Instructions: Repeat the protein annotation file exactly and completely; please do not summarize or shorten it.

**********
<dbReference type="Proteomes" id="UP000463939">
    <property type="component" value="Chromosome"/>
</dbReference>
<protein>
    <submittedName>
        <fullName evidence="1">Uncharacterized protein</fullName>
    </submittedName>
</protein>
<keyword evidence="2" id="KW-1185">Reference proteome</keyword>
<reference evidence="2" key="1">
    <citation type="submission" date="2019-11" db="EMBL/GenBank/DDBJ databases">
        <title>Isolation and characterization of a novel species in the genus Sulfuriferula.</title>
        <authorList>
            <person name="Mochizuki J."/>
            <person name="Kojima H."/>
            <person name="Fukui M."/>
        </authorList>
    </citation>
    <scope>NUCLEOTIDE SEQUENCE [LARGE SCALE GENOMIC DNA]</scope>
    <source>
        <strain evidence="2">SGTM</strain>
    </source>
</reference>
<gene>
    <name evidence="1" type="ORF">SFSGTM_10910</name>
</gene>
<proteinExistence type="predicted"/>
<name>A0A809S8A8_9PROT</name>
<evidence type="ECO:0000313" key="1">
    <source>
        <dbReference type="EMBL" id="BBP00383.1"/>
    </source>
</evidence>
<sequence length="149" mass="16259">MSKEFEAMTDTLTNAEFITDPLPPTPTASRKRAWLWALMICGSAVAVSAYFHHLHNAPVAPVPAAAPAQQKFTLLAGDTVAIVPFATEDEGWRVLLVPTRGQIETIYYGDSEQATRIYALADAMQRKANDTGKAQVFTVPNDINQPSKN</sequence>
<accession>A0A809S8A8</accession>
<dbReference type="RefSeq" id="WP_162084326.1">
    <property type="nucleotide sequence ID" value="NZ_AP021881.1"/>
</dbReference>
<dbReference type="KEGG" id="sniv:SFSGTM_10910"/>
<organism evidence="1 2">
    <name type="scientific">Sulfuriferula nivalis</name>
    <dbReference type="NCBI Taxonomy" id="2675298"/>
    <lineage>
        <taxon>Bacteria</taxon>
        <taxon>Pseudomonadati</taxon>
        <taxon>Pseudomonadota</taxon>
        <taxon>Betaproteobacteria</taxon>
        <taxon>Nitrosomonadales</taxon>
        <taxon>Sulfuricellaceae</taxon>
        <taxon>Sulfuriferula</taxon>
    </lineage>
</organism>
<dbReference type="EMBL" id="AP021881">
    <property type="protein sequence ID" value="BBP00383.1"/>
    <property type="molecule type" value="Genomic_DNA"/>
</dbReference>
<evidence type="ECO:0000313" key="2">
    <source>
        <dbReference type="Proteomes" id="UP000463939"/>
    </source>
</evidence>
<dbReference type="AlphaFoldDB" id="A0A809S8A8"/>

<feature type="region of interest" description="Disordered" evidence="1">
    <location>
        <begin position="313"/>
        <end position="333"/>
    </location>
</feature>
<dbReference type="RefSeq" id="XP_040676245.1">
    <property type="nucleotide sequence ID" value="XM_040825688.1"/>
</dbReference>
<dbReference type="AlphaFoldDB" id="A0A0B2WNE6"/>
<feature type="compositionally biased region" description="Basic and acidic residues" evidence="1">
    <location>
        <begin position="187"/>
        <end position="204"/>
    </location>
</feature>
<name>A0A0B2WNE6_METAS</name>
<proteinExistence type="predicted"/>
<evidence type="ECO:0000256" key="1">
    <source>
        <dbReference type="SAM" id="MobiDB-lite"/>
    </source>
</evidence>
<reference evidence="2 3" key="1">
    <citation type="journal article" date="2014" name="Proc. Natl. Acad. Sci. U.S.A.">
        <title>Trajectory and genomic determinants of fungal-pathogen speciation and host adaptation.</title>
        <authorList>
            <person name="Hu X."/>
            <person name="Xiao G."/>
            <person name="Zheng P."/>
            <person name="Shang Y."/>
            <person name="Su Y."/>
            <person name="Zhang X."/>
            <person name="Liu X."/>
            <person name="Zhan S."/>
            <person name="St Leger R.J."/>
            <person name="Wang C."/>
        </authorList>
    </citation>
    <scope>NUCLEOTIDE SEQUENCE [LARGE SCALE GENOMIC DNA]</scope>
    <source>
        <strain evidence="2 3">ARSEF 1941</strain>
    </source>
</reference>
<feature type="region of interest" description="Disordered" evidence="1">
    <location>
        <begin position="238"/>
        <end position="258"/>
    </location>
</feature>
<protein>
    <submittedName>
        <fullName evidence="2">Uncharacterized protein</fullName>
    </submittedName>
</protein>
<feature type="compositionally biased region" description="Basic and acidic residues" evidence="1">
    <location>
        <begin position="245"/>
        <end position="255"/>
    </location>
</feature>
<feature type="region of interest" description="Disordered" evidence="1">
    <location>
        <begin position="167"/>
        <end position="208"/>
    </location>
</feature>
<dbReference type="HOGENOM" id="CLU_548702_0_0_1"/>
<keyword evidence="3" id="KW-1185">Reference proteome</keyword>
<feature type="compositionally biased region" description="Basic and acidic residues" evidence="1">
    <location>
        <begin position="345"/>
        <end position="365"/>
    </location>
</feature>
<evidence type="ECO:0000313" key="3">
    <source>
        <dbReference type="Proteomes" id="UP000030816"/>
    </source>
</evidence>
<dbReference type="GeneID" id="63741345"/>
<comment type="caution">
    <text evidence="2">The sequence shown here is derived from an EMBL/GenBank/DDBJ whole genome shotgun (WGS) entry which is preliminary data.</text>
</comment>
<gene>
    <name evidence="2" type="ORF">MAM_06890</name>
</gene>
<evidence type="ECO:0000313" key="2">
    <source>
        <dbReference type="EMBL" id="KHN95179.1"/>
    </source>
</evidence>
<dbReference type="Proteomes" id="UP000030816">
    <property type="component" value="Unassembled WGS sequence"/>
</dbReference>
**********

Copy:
<dbReference type="Proteomes" id="UP000463939">
    <property type="component" value="Chromosome"/>
</dbReference>
<protein>
    <submittedName>
        <fullName evidence="1">Uncharacterized protein</fullName>
    </submittedName>
</protein>
<keyword evidence="2" id="KW-1185">Reference proteome</keyword>
<reference evidence="2" key="1">
    <citation type="submission" date="2019-11" db="EMBL/GenBank/DDBJ databases">
        <title>Isolation and characterization of a novel species in the genus Sulfuriferula.</title>
        <authorList>
            <person name="Mochizuki J."/>
            <person name="Kojima H."/>
            <person name="Fukui M."/>
        </authorList>
    </citation>
    <scope>NUCLEOTIDE SEQUENCE [LARGE SCALE GENOMIC DNA]</scope>
    <source>
        <strain evidence="2">SGTM</strain>
    </source>
</reference>
<gene>
    <name evidence="1" type="ORF">SFSGTM_10910</name>
</gene>
<proteinExistence type="predicted"/>
<name>A0A809S8A8_9PROT</name>
<evidence type="ECO:0000313" key="1">
    <source>
        <dbReference type="EMBL" id="BBP00383.1"/>
    </source>
</evidence>
<sequence length="149" mass="16259">MSKEFEAMTDTLTNAEFITDPLPPTPTASRKRAWLWALMICGSAVAVSAYFHHLHNAPVAPVPAAAPAQQKFTLLAGDTVAIVPFATEDEGWRVLLVPTRGQIETIYYGDSEQATRIYALADAMQRKANDTGKAQVFTVPNDINQPSKN</sequence>
<accession>A0A809S8A8</accession>
<dbReference type="RefSeq" id="WP_162084326.1">
    <property type="nucleotide sequence ID" value="NZ_AP021881.1"/>
</dbReference>
<dbReference type="KEGG" id="sniv:SFSGTM_10910"/>
<organism evidence="1 2">
    <name type="scientific">Sulfuriferula nivalis</name>
    <dbReference type="NCBI Taxonomy" id="2675298"/>
    <lineage>
        <taxon>Bacteria</taxon>
        <taxon>Pseudomonadati</taxon>
        <taxon>Pseudomonadota</taxon>
        <taxon>Betaproteobacteria</taxon>
        <taxon>Nitrosomonadales</taxon>
        <taxon>Sulfuricellaceae</taxon>
        <taxon>Sulfuriferula</taxon>
    </lineage>
</organism>
<dbReference type="EMBL" id="AP021881">
    <property type="protein sequence ID" value="BBP00383.1"/>
    <property type="molecule type" value="Genomic_DNA"/>
</dbReference>
<evidence type="ECO:0000313" key="2">
    <source>
        <dbReference type="Proteomes" id="UP000463939"/>
    </source>
</evidence>
<dbReference type="AlphaFoldDB" id="A0A809S8A8"/>

<feature type="region of interest" description="Disordered" evidence="1">
    <location>
        <begin position="313"/>
        <end position="333"/>
    </location>
</feature>
<dbReference type="RefSeq" id="XP_040676245.1">
    <property type="nucleotide sequence ID" value="XM_040825688.1"/>
</dbReference>
<dbReference type="AlphaFoldDB" id="A0A0B2WNE6"/>
<feature type="compositionally biased region" description="Basic and acidic residues" evidence="1">
    <location>
        <begin position="187"/>
        <end position="204"/>
    </location>
</feature>
<name>A0A0B2WNE6_METAS</name>
<proteinExistence type="predicted"/>
<evidence type="ECO:0000256" key="1">
    <source>
        <dbReference type="SAM" id="MobiDB-lite"/>
    </source>
</evidence>
<reference evidence="2 3" key="1">
    <citation type="journal article" date="2014" name="Proc. Natl. Acad. Sci. U.S.A.">
        <title>Trajectory and genomic determinants of fungal-pathogen speciation and host adaptation.</title>
        <authorList>
            <person name="Hu X."/>
            <person name="Xiao G."/>
            <person name="Zheng P."/>
            <person name="Shang Y."/>
            <person name="Su Y."/>
            <person name="Zhang X."/>
            <person name="Liu X."/>
            <person name="Zhan S."/>
            <person name="St Leger R.J."/>
            <person name="Wang C."/>
        </authorList>
    </citation>
    <scope>NUCLEOTIDE SEQUENCE [LARGE SCALE GENOMIC DNA]</scope>
    <source>
        <strain evidence="2 3">ARSEF 1941</strain>
    </source>
</reference>
<feature type="region of interest" description="Disordered" evidence="1">
    <location>
        <begin position="238"/>
        <end position="258"/>
    </location>
</feature>
<protein>
    <submittedName>
        <fullName evidence="2">Uncharacterized protein</fullName>
    </submittedName>
</protein>
<feature type="compositionally biased region" description="Basic and acidic residues" evidence="1">
    <location>
        <begin position="245"/>
        <end position="255"/>
    </location>
</feature>
<feature type="region of interest" description="Disordered" evidence="1">
    <location>
        <begin position="167"/>
        <end position="208"/>
    </location>
</feature>
<dbReference type="HOGENOM" id="CLU_548702_0_0_1"/>
<keyword evidence="3" id="KW-1185">Reference proteome</keyword>
<feature type="compositionally biased region" description="Basic and acidic residues" evidence="1">
    <location>
        <begin position="345"/>
        <end position="365"/>
    </location>
</feature>
<evidence type="ECO:0000313" key="3">
    <source>
        <dbReference type="Proteomes" id="UP000030816"/>
    </source>
</evidence>
<dbReference type="GeneID" id="63741345"/>
<comment type="caution">
    <text evidence="2">The sequence shown here is derived from an EMBL/GenBank/DDBJ whole genome shotgun (WGS) entry which is preliminary data.</text>
</comment>
<gene>
    <name evidence="2" type="ORF">MAM_06890</name>
</gene>
<evidence type="ECO:0000313" key="2">
    <source>
        <dbReference type="EMBL" id="KHN95179.1"/>
    </source>
</evidence>
<dbReference type="Proteomes" id="UP000030816">
    <property type="component" value="Unassembled WGS sequence"/>
</dbReference>